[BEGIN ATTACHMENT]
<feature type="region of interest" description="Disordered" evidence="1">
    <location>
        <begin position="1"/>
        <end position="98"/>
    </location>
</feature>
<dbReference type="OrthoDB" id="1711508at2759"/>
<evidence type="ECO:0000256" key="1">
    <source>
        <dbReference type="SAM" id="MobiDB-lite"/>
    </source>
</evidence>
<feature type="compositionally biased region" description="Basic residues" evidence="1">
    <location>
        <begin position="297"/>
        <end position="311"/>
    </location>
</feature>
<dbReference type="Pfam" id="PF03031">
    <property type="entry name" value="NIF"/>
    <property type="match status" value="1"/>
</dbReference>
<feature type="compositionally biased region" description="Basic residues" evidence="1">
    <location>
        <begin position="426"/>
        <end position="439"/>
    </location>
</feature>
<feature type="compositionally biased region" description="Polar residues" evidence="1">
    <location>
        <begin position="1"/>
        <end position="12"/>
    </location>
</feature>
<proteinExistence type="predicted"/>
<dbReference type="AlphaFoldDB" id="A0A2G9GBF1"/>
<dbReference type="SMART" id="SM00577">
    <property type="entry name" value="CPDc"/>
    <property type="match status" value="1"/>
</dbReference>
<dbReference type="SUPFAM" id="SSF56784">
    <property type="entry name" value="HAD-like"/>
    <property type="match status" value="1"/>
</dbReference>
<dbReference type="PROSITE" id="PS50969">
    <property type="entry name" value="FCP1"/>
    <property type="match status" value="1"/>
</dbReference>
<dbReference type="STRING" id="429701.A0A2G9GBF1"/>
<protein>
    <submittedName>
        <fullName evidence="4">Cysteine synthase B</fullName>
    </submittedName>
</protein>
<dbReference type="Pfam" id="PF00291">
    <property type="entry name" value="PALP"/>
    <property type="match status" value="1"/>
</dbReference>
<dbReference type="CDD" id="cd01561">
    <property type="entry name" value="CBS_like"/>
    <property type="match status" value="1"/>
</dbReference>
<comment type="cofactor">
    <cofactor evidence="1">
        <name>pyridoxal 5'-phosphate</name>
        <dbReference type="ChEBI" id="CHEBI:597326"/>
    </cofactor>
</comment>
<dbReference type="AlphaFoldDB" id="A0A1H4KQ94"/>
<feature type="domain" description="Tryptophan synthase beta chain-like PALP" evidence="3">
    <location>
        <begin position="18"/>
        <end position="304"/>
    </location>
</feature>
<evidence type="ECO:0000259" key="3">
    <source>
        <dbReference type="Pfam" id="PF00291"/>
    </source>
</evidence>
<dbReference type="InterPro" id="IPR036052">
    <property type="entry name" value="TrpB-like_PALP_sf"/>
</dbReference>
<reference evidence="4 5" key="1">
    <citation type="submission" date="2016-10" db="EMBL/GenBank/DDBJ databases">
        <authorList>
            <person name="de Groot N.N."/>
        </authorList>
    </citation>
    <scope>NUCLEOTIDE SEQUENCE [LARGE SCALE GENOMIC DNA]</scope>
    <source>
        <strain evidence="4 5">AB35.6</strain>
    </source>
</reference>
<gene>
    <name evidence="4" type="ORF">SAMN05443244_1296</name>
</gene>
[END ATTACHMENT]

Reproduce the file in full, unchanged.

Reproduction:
<feature type="region of interest" description="Disordered" evidence="1">
    <location>
        <begin position="1"/>
        <end position="98"/>
    </location>
</feature>
<dbReference type="OrthoDB" id="1711508at2759"/>
<evidence type="ECO:0000256" key="1">
    <source>
        <dbReference type="SAM" id="MobiDB-lite"/>
    </source>
</evidence>
<feature type="compositionally biased region" description="Basic residues" evidence="1">
    <location>
        <begin position="297"/>
        <end position="311"/>
    </location>
</feature>
<dbReference type="Pfam" id="PF03031">
    <property type="entry name" value="NIF"/>
    <property type="match status" value="1"/>
</dbReference>
<feature type="compositionally biased region" description="Basic residues" evidence="1">
    <location>
        <begin position="426"/>
        <end position="439"/>
    </location>
</feature>
<feature type="compositionally biased region" description="Polar residues" evidence="1">
    <location>
        <begin position="1"/>
        <end position="12"/>
    </location>
</feature>
<proteinExistence type="predicted"/>
<dbReference type="AlphaFoldDB" id="A0A2G9GBF1"/>
<dbReference type="SMART" id="SM00577">
    <property type="entry name" value="CPDc"/>
    <property type="match status" value="1"/>
</dbReference>
<dbReference type="SUPFAM" id="SSF56784">
    <property type="entry name" value="HAD-like"/>
    <property type="match status" value="1"/>
</dbReference>
<dbReference type="PROSITE" id="PS50969">
    <property type="entry name" value="FCP1"/>
    <property type="match status" value="1"/>
</dbReference>
<dbReference type="STRING" id="429701.A0A2G9GBF1"/>
<protein>
    <submittedName>
        <fullName evidence="4">Cysteine synthase B</fullName>
    </submittedName>
</protein>
<dbReference type="Pfam" id="PF00291">
    <property type="entry name" value="PALP"/>
    <property type="match status" value="1"/>
</dbReference>
<dbReference type="CDD" id="cd01561">
    <property type="entry name" value="CBS_like"/>
    <property type="match status" value="1"/>
</dbReference>
<comment type="cofactor">
    <cofactor evidence="1">
        <name>pyridoxal 5'-phosphate</name>
        <dbReference type="ChEBI" id="CHEBI:597326"/>
    </cofactor>
</comment>
<dbReference type="AlphaFoldDB" id="A0A1H4KQ94"/>
<feature type="domain" description="Tryptophan synthase beta chain-like PALP" evidence="3">
    <location>
        <begin position="18"/>
        <end position="304"/>
    </location>
</feature>
<evidence type="ECO:0000259" key="3">
    <source>
        <dbReference type="Pfam" id="PF00291"/>
    </source>
</evidence>
<dbReference type="InterPro" id="IPR036052">
    <property type="entry name" value="TrpB-like_PALP_sf"/>
</dbReference>
<reference evidence="4 5" key="1">
    <citation type="submission" date="2016-10" db="EMBL/GenBank/DDBJ databases">
        <authorList>
            <person name="de Groot N.N."/>
        </authorList>
    </citation>
    <scope>NUCLEOTIDE SEQUENCE [LARGE SCALE GENOMIC DNA]</scope>
    <source>
        <strain evidence="4 5">AB35.6</strain>
    </source>
</reference>
<gene>
    <name evidence="4" type="ORF">SAMN05443244_1296</name>
</gene>